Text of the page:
In the editorial of our previous issue on regenerative cities we called for two things: agency for cities to self-determine themselves and lead the response to our global challenges, and a replacement of economic growth as the main indicator of success. They remain prerequisites for determining a meaningful future in a planet we can still breathe in. We can even find them in the past. Roughly four decades before Colombo’s Port City, Sri Lanka was creating a new future for its cities with an urban development programme of great ambition that while being implemented across the country was guided by local communities and their needs. The Million Houses Programme had community development practices at its very core, focusing on the needs of the urban poor, recognising local vernacular building traditions, informal land rights, the value of social infrastructure, and the agency of people to dream and build their own places. It brought to the fore viable alternatives to dominant models that have influenced urban development practice worldwide3. Profit-oriented and speculation-driven development is not the inevitability of planning; it is time to revisit those past futures that worked for communities and for the planet before and beyond the late experiences of the Global North.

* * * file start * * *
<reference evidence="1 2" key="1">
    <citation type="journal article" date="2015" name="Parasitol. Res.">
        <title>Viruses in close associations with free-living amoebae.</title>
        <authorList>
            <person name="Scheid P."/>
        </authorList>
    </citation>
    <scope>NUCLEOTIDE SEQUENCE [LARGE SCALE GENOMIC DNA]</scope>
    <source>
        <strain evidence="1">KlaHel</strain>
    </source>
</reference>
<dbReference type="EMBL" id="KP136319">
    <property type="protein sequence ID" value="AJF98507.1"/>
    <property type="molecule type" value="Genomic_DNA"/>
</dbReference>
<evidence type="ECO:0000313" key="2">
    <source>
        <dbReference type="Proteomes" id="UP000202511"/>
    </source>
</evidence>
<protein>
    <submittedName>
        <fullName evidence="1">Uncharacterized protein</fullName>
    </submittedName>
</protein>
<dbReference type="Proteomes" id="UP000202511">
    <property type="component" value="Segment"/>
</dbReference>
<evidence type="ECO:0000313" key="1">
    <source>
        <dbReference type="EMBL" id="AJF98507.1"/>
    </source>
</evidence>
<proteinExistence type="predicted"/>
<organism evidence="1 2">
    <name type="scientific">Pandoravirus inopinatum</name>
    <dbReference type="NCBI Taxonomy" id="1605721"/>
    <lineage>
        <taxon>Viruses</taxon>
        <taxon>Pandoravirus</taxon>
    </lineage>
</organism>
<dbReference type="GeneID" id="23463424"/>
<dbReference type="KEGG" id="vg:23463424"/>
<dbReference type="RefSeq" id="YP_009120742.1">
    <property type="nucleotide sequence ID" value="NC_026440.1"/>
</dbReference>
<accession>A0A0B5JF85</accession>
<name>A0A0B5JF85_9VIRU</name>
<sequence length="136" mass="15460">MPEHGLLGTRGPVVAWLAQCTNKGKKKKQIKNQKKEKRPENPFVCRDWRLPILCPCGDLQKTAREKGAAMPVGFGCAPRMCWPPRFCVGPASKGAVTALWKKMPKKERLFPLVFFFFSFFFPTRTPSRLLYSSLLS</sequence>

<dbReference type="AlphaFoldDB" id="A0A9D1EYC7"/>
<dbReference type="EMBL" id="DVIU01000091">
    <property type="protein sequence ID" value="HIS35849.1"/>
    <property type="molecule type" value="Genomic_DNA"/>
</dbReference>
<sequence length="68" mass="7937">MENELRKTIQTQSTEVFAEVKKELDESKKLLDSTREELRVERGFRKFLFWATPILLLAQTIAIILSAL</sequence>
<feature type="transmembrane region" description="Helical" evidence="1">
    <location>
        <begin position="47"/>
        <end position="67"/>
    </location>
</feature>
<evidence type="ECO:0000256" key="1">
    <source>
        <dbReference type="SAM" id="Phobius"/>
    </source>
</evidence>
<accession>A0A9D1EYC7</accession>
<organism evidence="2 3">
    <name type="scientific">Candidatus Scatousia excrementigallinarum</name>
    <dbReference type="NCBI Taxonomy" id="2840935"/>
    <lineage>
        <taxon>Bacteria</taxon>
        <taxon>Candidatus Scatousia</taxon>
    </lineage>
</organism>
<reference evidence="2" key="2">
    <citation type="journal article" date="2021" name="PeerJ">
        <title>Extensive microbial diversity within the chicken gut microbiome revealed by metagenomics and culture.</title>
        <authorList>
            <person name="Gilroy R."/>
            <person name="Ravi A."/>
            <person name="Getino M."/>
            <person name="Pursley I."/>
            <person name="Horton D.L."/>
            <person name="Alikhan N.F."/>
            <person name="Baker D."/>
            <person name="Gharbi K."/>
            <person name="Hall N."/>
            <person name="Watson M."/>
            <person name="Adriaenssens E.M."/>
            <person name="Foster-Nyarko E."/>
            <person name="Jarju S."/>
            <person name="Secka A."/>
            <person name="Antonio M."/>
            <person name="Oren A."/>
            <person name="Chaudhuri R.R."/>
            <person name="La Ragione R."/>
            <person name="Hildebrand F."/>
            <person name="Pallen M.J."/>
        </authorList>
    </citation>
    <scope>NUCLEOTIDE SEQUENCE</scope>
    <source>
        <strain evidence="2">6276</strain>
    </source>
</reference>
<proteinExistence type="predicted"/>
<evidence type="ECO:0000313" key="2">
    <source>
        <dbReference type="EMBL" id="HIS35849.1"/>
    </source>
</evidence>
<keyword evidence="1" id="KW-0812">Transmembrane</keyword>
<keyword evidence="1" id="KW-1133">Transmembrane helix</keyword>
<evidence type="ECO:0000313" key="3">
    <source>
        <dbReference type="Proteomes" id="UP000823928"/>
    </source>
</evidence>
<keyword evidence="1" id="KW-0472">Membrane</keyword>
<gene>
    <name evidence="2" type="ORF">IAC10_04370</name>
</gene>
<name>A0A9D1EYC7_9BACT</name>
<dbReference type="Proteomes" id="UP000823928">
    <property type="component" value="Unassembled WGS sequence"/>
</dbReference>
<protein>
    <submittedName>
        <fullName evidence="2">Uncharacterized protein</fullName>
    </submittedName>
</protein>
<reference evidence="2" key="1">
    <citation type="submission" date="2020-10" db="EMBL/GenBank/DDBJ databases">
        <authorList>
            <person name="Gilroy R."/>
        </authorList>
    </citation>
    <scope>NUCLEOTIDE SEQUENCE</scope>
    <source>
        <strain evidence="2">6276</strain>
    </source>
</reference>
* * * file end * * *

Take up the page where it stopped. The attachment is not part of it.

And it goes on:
Acknowledging planning as the mediator between the challenges of the present and the aspirations for the future, as well as the interface between national policies and local communities, the time is now to empower those participatory people-led people-focused planning pathways and maximise their leverage over urban development processes. Shifting the present so that we don’t suffocate in the future won’t involve an atavistic resurrection of previous utopian pretensions; it will require regaining a social and environmental consciousness in our practice and our politics. Only a planning that reassumes its political purpose beyond and above market interests, broadening and deepening genuinely meaningful citizen engagement, can enable the multiple stakeholders of urban development, from landowners and developers to communities and architects, to play their rightful part in creating a thriving future and avert social and environmental collapse.

1. Arundhati Roy, 2020, “The pandemic is a portal”, Financial Times, 3 April 2020. Available at:
2. Michael Safi, 2018, “Sri Lanka’s ‘new Dubai’: will Chinese-built city suck the life out of Colombo?”, The Guardian, 2 August 2018. Available at:
3. UN-HABITAT, 1994, The Community Construction Contract System in Sri Lanka, UN-HABITAT, Nairobi. Available at:—off-0cdl–00-0—-0-10-0—0—0direct-10—4——-0-1l–11-en-50—20-about—00-0-1-00-0-0-11-1-0utfZz-8-00&a=d&c=cdl&cl=CL1.200&d=HASH01d19389e3a925e43c2e90b8

Cover image photo: Wakanda, a fictional country, located in sub-Saharan Africa and home to the superhero Black Panther appearing in comic books published by Marvel Comics, created by Stan Lee and Jack Kirby. Source: Black Panther (2018), produced by Marvel Studios and distributed by Walt Disney Studios Motion Pictures.

Published as an editorial in the Futures issue of The Urban Transcripts Journal, Volume 4, no. 2 Summer 2021.